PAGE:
Sam Walton died of cancer at age 74 in April. As a tribute to the acumen of the charismatic founder of Wal-Mart Stores Inc., the chain of discount stores is solidly poised to continue thriving through the 1990s and into the 21st century.

Walton's son, Robson, takes over as Wal-Mart chairman. David Glass continues to oversee the growing retail empire as chief executive officer. (And, no, we haven't heard that Glass is interested in purchasing a major league baseball team.)

Also mourned in 1992 was the death of one of Arkansas' most powerful politicians, Wilbur Mills.

Mills, known as the sultan of taxes, chaired the influential House Ways and Means Committee for 17 years.

In an election year in which the federal budget deficit was such a hot topic, it's worth remembering that Mills was responsible for insisting on $6 billion in spending cuts that President Johnson opposed in fiscal 1968.

It was the last time the federal government balanced its books.

1992 was not without scandal and surprise.

We witnessed the forced departures of Ed Maples as Pulaski County tax collector after he allegedly skimmed more than 18,000 in interest off of taxpayers' money; Fahmy Malak, after years of his controversial decisions as state coroner; and Jack Crowe, after he lost his first game of the season as head coach of the Arkansas Razorbacks.

In industry, the biggest news of 1992 -- and the past several years -- came in February when R&G Sloane Co. of Sun Valley, Calif., announced it would make Arkansas its home.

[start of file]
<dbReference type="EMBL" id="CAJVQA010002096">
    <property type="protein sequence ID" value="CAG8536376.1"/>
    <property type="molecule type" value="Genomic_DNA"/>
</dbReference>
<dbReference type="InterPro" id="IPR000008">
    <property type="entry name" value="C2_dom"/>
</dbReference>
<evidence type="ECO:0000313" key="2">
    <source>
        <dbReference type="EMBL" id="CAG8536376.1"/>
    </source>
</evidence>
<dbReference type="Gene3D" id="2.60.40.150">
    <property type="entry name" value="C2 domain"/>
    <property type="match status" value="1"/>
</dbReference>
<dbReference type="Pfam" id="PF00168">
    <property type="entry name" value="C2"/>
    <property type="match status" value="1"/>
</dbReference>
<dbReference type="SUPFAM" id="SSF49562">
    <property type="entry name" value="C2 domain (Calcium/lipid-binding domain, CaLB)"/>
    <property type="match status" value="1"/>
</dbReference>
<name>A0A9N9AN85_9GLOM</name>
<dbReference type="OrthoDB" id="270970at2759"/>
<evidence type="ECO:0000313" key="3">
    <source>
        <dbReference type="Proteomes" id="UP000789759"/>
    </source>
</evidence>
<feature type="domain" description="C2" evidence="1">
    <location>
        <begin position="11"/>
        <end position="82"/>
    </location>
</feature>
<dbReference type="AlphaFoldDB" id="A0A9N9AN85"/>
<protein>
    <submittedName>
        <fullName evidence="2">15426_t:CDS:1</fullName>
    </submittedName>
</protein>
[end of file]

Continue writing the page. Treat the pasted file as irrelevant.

The company, with annual sales of $80 million, is building a $25 million plant on a 100-acre site at the Little Rock Port Industrial Park. Up to 460 workers will be hired to make plastic pipes, fittings and related products.

In health care, the Medicaid crisis dominates the news as the year ends. It dominated Tucker's first official week as governor during a hastily called special session of the Legislature.

The merger of Worthen Banking Corp. and Union of Arkansas Corp. topped the state's financial news.

Speaking of finances, the late summer August in Arkansas festival was a great idea but a financial disaster.

Restaurateur Mark Abernathy's four-day music, arts and food festival was critically acclaimed. But the relatively low crowd turnout resulted in a financial nightmare for Abernathy as he faced more than $250,000 in debt.

There's talk he may have to have another festival in 1993 to recoup the losses. Others predict it won't happen again.

In retail, the big news was bad news. Park Plaza was plagued with youth-and gang-related problems that had shoppers nervous. With new security measures being taken at Park Plaza, it seems 1993 may be a better year for Park Plaza.

Meanwhile, across the Arkansas River, McCain Mall remodeled.

It was a good year for Arkansas stocks, thanks in large part to the "Clinton plays" investors searched for in earnest during the fall.

Overall, the state will have trouble topping 1992.

Between the positive attention of having a favorite son as president and the potential loss of leadership that could mean, 1993 could be a repeat of 1991, or it could be another year for the history books.
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No portion of this article can be reproduced without the express written permission from the copyright holder.
Copyright 1992 Gale, Cengage Learning. All rights reserved.

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Title Annotation:economic and political developments in Arkansas
Author:Rengers, Carrie
Publication:Arkansas Business
Date:Dec 28, 1992
Previous Article:The Japanese connection.
Next Article:Turning dirt.